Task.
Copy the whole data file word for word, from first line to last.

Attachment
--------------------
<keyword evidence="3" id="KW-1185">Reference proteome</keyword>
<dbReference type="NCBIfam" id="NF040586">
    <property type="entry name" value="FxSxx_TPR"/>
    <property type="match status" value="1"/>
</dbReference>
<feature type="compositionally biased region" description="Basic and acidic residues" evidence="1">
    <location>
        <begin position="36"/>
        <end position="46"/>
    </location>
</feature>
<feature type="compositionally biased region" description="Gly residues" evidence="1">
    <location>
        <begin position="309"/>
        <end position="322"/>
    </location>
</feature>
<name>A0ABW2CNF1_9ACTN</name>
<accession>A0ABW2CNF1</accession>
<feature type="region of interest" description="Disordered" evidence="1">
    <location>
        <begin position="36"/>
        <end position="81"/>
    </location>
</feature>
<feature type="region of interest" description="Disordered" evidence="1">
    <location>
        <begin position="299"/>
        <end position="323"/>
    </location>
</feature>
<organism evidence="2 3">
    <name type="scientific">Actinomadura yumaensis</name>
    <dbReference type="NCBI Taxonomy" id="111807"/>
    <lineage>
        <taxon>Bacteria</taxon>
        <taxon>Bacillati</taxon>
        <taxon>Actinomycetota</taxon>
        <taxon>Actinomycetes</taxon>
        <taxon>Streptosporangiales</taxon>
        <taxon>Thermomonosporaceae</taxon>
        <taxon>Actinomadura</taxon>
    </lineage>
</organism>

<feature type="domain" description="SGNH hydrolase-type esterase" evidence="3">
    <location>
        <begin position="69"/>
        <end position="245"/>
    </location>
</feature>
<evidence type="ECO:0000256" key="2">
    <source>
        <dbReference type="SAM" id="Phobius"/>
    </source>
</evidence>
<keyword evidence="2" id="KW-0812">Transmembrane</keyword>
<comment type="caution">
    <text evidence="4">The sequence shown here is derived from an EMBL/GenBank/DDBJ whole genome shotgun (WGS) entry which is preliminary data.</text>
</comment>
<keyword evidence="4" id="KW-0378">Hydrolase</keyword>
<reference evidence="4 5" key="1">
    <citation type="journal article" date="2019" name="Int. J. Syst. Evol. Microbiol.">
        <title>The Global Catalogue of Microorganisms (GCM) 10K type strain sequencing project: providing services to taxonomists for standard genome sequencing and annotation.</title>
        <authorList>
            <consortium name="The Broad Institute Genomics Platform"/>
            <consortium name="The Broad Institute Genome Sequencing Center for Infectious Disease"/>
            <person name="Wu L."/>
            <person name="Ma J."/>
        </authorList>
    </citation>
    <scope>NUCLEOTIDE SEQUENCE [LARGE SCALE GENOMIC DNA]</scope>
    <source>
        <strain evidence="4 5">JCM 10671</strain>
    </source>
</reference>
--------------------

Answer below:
<keyword evidence="3" id="KW-1185">Reference proteome</keyword>
<dbReference type="NCBIfam" id="NF040586">
    <property type="entry name" value="FxSxx_TPR"/>
    <property type="match status" value="1"/>
</dbReference>
<feature type="compositionally biased region" description="Basic and acidic residues" evidence="1">
    <location>
        <begin position="36"/>
        <end position="46"/>
    </location>
</feature>
<feature type="compositionally biased region" description="Gly residues" evidence="1">
    <location>
        <begin position="309"/>
        <end position="322"/>
    </location>
</feature>
<name>A0ABW2CNF1_9ACTN</name>
<accession>A0ABW2CNF1</accession>
<feature type="region of interest" description="Disordered" evidence="1">
    <location>
        <begin position="36"/>
        <end position="81"/>
    </location>
</feature>
<feature type="region of interest" description="Disordered" evidence="1">
    <location>
        <begin position="299"/>
        <end position="323"/>
    </location>
</feature>
<organism evidence="2 3">
    <name type="scientific">Actinomadura yumaensis</name>
    <dbReference type="NCBI Taxonomy" id="111807"/>
    <lineage>
        <taxon>Bacteria</taxon>
        <taxon>Bacillati</taxon>
        <taxon>Actinomycetota</taxon>
        <taxon>Actinomycetes</taxon>
        <taxon>Streptosporangiales</taxon>
        <taxon>Thermomonosporaceae</taxon>
        <taxon>Actinomadura</taxon>
    </lineage>
</organism>

<feature type="domain" description="SGNH hydrolase-type esterase" evidence="3">
    <location>
        <begin position="69"/>
        <end position="245"/>
    </location>
</feature>
<evidence type="ECO:0000256" key="2">
    <source>
        <dbReference type="SAM" id="Phobius"/>
    </source>
</evidence>
<keyword evidence="2" id="KW-0812">Transmembrane</keyword>
<comment type="caution">
    <text evidence="4">The sequence shown here is derived from an EMBL/GenBank/DDBJ whole genome shotgun (WGS) entry which is preliminary data.</text>
</comment>
<keyword evidence="4" id="KW-0378">Hydrolase</keyword>
<reference evidence="4 5" key="1">
    <citation type="journal article" date="2019" name="Int. J. Syst. Evol. Microbiol.">
        <title>The Global Catalogue of Microorganisms (GCM) 10K type strain sequencing project: providing services to taxonomists for standard genome sequencing and annotation.</title>
        <authorList>
            <consortium name="The Broad Institute Genomics Platform"/>
            <consortium name="The Broad Institute Genome Sequencing Center for Infectious Disease"/>
            <person name="Wu L."/>
            <person name="Ma J."/>
        </authorList>
    </citation>
    <scope>NUCLEOTIDE SEQUENCE [LARGE SCALE GENOMIC DNA]</scope>
    <source>
        <strain evidence="4 5">JCM 10671</strain>
    </source>
</reference>